The FDA Has Finally Cracked Down On Breast Implant Safety — And I'm Here For It

by Rachel Garlinghouse
New Africa/Shutterstock

For years, thousands of women have voiced their concerns about the safety of breast implants. Certain implants have been linked to a form of lymphoma. Even if a person doesn’t have these particular implants, any implant can rupture, hide cancer in cancer screenings (yes, you read that correctly), and cause a slew of other issues. In recent years, there’s been increasing awareness and activism in the breast implant illness community. Though BII isn’t an official medical diagnosis, many women believe they have the illness, myself included. BII is an illness where there are fifty-plus possible constellations of symptoms that make a woman very sick. It’s become increasingly popular to explant, so much so that some plastic surgeons only explant.

This week, the FDA shocked us all when they released a two-part statement about the safety of breast implants. I may have cried happy tears. Like many women, I got implants without much research or thought. After all, if they’re FDA-approved, they must be safe, right? Surely they went through rigorous testing backed by extensive safety research—or so I thought. It wasn’t until I got sick—and sicker—that I realized my breast implants were poisoning me. I’ve shared before that my implants turned me into a rapidly-aging zombie, and I truly felt like I was dying.

First, the FDA “issued orders restricting the sale and distribution of breast implants to help ensure that patients considering breast implants are provided with adequate risk information so that they can make fully informed decisions.” You’d think this would have been a given—but it wasn’t.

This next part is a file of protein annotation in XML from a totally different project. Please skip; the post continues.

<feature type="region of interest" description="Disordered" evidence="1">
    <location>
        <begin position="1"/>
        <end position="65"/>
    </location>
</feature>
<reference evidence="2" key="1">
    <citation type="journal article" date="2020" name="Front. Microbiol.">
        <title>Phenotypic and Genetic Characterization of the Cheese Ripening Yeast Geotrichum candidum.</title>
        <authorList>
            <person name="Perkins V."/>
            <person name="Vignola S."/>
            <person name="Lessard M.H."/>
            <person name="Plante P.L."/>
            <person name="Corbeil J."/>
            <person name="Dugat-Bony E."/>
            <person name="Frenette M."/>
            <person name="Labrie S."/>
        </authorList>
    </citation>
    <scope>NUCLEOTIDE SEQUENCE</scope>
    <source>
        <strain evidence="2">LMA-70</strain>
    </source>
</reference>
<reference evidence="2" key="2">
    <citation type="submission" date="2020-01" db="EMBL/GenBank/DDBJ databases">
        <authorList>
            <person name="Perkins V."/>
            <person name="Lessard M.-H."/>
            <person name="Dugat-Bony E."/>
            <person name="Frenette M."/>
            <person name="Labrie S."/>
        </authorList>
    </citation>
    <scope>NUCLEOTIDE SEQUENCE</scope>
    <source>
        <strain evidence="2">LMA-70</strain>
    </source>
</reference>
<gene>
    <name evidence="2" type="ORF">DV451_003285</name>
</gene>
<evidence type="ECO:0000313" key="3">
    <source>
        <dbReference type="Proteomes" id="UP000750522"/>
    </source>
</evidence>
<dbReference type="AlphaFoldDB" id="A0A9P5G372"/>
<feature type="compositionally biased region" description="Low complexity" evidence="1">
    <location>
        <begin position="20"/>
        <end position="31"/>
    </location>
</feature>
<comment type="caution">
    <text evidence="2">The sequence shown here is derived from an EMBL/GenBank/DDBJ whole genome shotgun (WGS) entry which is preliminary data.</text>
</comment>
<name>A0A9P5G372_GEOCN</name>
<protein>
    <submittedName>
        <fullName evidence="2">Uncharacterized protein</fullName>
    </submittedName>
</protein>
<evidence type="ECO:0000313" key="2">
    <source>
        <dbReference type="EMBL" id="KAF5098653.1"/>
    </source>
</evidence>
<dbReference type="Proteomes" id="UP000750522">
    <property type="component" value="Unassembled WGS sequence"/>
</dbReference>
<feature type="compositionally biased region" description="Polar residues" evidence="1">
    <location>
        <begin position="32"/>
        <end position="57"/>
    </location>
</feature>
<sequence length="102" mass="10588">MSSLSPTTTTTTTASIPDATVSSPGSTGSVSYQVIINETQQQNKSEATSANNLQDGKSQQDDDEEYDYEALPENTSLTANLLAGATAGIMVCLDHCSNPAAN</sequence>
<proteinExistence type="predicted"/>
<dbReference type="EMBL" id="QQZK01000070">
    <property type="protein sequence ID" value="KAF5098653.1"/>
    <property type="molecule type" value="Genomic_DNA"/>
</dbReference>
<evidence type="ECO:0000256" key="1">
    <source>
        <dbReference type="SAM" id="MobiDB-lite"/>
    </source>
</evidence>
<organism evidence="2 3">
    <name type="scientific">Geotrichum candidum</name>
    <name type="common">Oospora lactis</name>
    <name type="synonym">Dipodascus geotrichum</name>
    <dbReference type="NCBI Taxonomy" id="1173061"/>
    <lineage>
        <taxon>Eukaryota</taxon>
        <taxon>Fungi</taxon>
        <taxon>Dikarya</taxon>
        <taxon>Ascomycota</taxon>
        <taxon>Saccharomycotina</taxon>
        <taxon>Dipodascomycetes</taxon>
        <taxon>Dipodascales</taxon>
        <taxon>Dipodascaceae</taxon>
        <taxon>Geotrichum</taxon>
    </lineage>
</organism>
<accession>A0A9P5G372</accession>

No one ever sat me down and gave me a firm talking to about what could go wrong with my implants. I was in a cancer haze when I decided to get implants–in the same surgery as my bilateral mastectomy. Of course, I’m sure I signed some papers with eight-point font, detailing all the possible risks. But the expectation I got, and that many cancer fighters get, is that some of us are simply too young not to have breasts. Implants are our saving grace, our second hope, and the next-best thing to our natural breasts. Likewise, women looking for a pick-me-up in their appearance can be sold the perks of implants, all of which are built upon the woman’s insecurities. The risks are minimized and the benefits are amplified. Cosmetic surgery is a lucrative business.

I do remember a friend asking me if I’d considered going flat. She’d read about some of the potential downsides of implants. I blew her off. I didn’t want to hear that the implants could cause me even more issues, especially on top of my already difficult cancer battle. The other day, I found a picture of my “boob notes” from before my surgery, and on it, I’d written to ask my doctor about implant toxicity. I can’t recall if I ever asked. Instead, I just wanted the cancer out and the implants in as quickly as possible. I knew my implants weren’t lifetime devices and that a few patients have issues with the implant hardening or flipping.

The second part of the FDA order is what brought me so much hope as a BII and breast cancer survivor. Implants must include a “boxed warning.” Here’s the kicker. They are requiring a “patient decision checklist” which “must be reviewed with the prospective patient by the health care provider.” This is to “help ensure the patient understand the risks, benefits and other information about the breast implant device.” The patient “must be given the opportunity to initial and sign” the checklist, and the doctor placing the implants must also sign.

Are certain implants safer than others? There are two types of implants: saline and silicone. I’m not a doctor, so I can’t give medical advice. I can say that within the BII community, the belief is that there’s no such thing as a safe implant, since both saline and silicone implants have the same outer shell. Women have explanted—had their implants removed—due to illness and pain with both types of implants.

The FDA also issued “updated silicone gel-filled breast implant rupture screening recommendations.” Also, a “device description with a list of specific materials in the device.” The patient must receive a “device card.” Finally, the FDA “expects manufacturers to post the updated device labeling to their websites with the next thirty days.” This means, they have to the end of November to comply.